Schools being closed by covid has certainly impacted on the terrifying, horrifying and disgusting school shooting numbers.
Taxi Driver is a good movie, though a little overrated in my opinion. I definitely wouldn’t call it “right wing” in any way. It’s just a good view of the overall sleaziness of the time.
For my money one of the best scenes is where Bickle shoots the black robber in the bodega and the Puerto Rican shopkeeper beats the dead body with a crowbar while cursing at it in Spanish. Times were rough for everyone.
The Man Who Would Be King (1975) – Based on a Rudyard Kipling short story. Sean Connery and Michael Caine play late 19th Century maverick soldiers in British Raj India who seek adventure and fortune at the ends of the Earth (somewhere beyond or in Afghanistan). They become conquerors of a “lost kingdom”. Quite a bit of Masonic symbolism thrown in. Watch out for the delightful scene on the train with Michael Caine and Christopher Plummer and an Indian gentlemen. Directed by John Houston.
Dogs In Space (1986) – Australian motion picture set in late ’70s working class suburban Melbourne. A group of teen and 20 somethings living in a dilapidated terrace house, some of them in the eponymous band trying to make it in the Punk Rock scene of that time. Directed by Richard Lowenstein (see early life) who may have been trying to romanticize and promote the era, life style etc. However, it depicts the nihilism and squalid wretchedness (drug use, poverty, promiscuity etc) that successive generations of White youth in the West were lead down. Stars Michael Hutchence and Saskia Post.
Re “The delightful scene on the train with Michael Caine and . . . an Indian gentleman” :
Back in the day, my family knew an Englishman who’d served in India during WWII. Travelling in a train carriage with a lone Indian, he thought him a suspicious-looking chap who was giving him “funny looks” so, rather than take any risks, he picked him up and threw him out of the moving train. As a boy I was horrified, but my mother(!) found his anecdote hilarious.
Non-judgmental movies about fascism!
One I’ve recommended before on C-C is the 1979 British heist movie “Sewers of Gold” (aka “The Great Riviera Bank Robbery”). “Sewers” is based on the true story of ex-OAS man Albert Spaggiari’s break-in at the Société Générale bank in Nice, France in 1976. They don’t downplay the right-wing motivations either: a meeting takes place under a swastika flag and a portrait of Hitler, and the purpose of the raid – to finance the smashing of The Reds – is repeatedly mentioned. Ian McShane is our hero.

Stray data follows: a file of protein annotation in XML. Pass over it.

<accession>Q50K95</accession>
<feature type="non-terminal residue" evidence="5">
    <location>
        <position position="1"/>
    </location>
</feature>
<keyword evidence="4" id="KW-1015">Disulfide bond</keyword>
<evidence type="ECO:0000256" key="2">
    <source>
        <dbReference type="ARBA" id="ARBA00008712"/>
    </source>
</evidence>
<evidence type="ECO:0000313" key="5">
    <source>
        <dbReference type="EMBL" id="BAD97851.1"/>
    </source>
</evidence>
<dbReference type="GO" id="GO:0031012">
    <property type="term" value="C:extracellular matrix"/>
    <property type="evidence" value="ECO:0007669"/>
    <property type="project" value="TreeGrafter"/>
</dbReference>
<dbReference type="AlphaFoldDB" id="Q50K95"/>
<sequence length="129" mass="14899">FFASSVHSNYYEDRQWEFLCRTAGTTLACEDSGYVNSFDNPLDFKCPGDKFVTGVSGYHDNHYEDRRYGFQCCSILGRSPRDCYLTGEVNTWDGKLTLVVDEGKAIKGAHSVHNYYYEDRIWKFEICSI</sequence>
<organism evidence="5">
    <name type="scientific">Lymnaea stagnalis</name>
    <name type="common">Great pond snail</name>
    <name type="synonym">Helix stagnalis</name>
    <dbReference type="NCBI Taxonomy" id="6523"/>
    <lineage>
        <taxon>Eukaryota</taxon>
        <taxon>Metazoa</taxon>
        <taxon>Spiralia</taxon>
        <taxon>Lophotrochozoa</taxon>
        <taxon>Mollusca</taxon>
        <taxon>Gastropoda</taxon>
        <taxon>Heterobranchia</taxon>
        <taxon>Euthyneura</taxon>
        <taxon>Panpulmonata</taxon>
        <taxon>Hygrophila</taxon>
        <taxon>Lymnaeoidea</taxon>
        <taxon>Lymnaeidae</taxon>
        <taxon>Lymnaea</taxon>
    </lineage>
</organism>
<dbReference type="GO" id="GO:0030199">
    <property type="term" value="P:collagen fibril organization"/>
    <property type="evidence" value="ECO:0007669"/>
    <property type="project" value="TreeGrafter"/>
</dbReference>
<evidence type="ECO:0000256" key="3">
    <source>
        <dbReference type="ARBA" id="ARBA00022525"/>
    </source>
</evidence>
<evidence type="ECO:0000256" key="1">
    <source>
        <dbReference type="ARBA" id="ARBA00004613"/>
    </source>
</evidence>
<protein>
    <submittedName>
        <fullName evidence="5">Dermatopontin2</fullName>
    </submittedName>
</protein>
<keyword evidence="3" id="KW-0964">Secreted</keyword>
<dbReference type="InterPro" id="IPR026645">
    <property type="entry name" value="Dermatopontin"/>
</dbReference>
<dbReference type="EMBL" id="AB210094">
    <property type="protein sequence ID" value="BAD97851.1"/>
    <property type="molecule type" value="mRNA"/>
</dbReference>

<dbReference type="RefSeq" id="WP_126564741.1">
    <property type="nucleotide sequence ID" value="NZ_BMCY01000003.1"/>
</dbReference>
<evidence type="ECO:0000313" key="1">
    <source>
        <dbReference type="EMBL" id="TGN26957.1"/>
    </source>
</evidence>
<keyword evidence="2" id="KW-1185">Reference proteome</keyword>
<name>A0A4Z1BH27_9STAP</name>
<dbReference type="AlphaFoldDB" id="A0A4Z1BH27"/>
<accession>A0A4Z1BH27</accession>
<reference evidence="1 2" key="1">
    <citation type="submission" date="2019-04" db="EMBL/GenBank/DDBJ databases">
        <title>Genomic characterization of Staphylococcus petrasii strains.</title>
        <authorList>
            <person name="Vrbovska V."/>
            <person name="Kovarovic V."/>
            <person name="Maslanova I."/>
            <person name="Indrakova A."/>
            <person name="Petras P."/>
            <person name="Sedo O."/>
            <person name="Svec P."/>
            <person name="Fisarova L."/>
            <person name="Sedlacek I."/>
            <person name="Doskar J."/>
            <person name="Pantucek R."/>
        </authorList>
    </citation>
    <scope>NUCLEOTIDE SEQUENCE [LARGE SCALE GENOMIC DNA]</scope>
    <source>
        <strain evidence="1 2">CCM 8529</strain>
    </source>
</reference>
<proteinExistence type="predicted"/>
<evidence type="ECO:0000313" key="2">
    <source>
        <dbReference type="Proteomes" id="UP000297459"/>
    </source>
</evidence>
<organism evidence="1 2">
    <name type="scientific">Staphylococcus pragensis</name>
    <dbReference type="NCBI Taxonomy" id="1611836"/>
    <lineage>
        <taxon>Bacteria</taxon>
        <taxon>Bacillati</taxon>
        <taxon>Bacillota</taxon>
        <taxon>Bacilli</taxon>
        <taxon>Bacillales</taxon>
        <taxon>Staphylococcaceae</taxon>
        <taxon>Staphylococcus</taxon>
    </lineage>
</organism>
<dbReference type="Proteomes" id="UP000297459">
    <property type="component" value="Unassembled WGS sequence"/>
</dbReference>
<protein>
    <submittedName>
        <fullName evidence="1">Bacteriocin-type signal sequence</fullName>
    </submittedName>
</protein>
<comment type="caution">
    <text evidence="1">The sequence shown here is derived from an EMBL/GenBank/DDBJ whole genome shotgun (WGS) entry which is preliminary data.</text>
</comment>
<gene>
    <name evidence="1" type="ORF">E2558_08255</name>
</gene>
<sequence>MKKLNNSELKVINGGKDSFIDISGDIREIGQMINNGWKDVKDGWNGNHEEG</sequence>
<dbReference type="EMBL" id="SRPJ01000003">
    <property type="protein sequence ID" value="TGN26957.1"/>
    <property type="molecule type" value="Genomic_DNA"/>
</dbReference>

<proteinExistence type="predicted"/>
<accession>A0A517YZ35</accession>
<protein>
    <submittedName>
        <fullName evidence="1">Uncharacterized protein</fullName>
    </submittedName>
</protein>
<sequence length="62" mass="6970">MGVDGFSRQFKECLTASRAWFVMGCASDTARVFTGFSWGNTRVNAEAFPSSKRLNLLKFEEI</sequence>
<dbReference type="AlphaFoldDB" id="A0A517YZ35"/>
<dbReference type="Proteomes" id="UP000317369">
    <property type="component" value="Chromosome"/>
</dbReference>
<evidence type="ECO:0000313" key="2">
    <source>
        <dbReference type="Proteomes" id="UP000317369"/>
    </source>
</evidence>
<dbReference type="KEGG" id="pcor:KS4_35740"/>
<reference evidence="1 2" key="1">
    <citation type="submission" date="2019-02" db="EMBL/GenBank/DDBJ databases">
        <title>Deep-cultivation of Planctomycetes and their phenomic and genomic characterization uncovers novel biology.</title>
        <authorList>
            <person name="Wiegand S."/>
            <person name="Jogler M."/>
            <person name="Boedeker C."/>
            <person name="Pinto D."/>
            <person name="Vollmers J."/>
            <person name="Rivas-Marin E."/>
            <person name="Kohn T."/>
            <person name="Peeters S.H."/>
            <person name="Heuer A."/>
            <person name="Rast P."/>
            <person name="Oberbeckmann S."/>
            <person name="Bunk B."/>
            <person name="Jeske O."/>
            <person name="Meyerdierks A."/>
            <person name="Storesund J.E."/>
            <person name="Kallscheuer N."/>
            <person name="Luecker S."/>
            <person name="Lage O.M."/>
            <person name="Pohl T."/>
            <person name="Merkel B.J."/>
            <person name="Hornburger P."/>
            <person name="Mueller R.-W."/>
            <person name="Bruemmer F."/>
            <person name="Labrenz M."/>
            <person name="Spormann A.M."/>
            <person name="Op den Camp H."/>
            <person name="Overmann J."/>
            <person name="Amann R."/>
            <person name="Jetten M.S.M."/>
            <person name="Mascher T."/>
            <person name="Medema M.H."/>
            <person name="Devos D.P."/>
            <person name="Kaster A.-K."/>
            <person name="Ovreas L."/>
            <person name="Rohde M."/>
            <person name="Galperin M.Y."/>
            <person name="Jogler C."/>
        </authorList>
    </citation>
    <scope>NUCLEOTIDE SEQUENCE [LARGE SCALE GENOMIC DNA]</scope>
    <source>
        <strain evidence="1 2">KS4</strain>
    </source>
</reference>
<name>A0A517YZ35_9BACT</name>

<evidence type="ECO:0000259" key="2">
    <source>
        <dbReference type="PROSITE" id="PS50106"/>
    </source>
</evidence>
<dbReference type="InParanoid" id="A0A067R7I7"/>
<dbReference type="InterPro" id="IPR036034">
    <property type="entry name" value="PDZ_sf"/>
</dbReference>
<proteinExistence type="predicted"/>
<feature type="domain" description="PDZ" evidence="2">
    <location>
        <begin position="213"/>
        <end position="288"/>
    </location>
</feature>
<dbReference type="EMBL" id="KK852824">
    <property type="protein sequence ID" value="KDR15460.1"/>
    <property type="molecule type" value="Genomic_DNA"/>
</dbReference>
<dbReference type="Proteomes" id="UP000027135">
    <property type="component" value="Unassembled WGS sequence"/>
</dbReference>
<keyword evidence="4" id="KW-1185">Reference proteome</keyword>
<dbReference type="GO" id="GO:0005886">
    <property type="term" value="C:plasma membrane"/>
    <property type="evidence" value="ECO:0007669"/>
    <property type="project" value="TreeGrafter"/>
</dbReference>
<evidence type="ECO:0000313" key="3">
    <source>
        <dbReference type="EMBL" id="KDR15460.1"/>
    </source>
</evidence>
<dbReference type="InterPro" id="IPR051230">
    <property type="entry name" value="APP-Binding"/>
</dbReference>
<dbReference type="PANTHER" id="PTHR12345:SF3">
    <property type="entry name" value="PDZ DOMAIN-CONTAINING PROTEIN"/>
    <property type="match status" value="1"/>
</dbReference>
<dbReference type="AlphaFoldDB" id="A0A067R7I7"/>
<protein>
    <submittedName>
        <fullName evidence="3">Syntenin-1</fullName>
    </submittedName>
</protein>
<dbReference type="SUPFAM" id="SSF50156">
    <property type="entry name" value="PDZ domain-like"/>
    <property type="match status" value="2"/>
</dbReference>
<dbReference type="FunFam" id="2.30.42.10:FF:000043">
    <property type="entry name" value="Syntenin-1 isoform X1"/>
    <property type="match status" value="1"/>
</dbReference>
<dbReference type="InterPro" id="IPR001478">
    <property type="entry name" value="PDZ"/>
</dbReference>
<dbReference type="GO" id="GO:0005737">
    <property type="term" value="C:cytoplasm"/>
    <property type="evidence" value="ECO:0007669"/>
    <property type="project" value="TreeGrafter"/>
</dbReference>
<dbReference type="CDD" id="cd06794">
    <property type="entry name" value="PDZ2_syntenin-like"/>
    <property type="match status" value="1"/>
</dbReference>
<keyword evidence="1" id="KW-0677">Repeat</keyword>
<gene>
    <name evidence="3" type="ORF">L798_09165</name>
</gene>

“Frozen Silence” (2011) is a curiosity. A detective story set among the Blue Division – Spanish volunteers (Falangists) fighting alongside Germans on the Eastern Front.
There are also two celebrated British thrillers from the 1950s: “Pandora and the Flying Dutchman” and “Chase a Crooked Shadow”. The reason I mention them is that they were both filmed in Franco’s Spain, which had a “shabby chic” appeal for retirees. It is inconceivable that similar movies could have been made in East Germany or Soviet Russia.
Umm, hold up. Lynch writes,
That html link is to an article by Greg Johnson. Is Lynch adopting an idea from GJ, or is GJ “Trevor Lynch”? If the latter, why the pseudonym?
Turning to the film … Although I haven’t seen Taxi Driver in many years, this review was better than most of what passes for regular news media reviews. Very clear rendition of the main plot and character points about the movie, and its thesis is well-argued. Still, I’m not totally convinced TD qualifies as “rightwing”. I never saw it that way, either when I first saw it in a college lecture hall used for weekend movies showings, 4-5 years after its release, nor when I finally saw it again, this time in a movie theater during one of those Turner Classics Movies showings in the last decade, 35 years give or take after my first viewing. It seemed more of an ideologically neutral character study of an individual (and city/society?) spiraling out of control. But I see now how it could be argued to be “rightwing” based on how it does or might resonate with the increasing number of “Bickleized” white men lost and alienated in our post-60s urban jungles. I might have to see it yet again.
As for suggestions for other rightist movies (remembering that “rightist” should be understood broadly as “anti-regnant-liberalism”; also that some movies might not be regarded as such by their makers), I’ve seen a lot of great movies over the past 45 years (and many not so great ones), but not that many which can really be called “rightwing”. BREAKFAST AT TIFFANY’S, FIVE EASY PIECES, ROCKY, THE SHINING, SCARFACE, ALIENS, UNFORGIVEN, GLADIATOR, and many others, are great movies, but either apolitical or leftwing. A standard cop movie is not rightwing; nor is a battle in space. Comedies could be rightist, but I can’t recall any. Most dramas lack a political angle.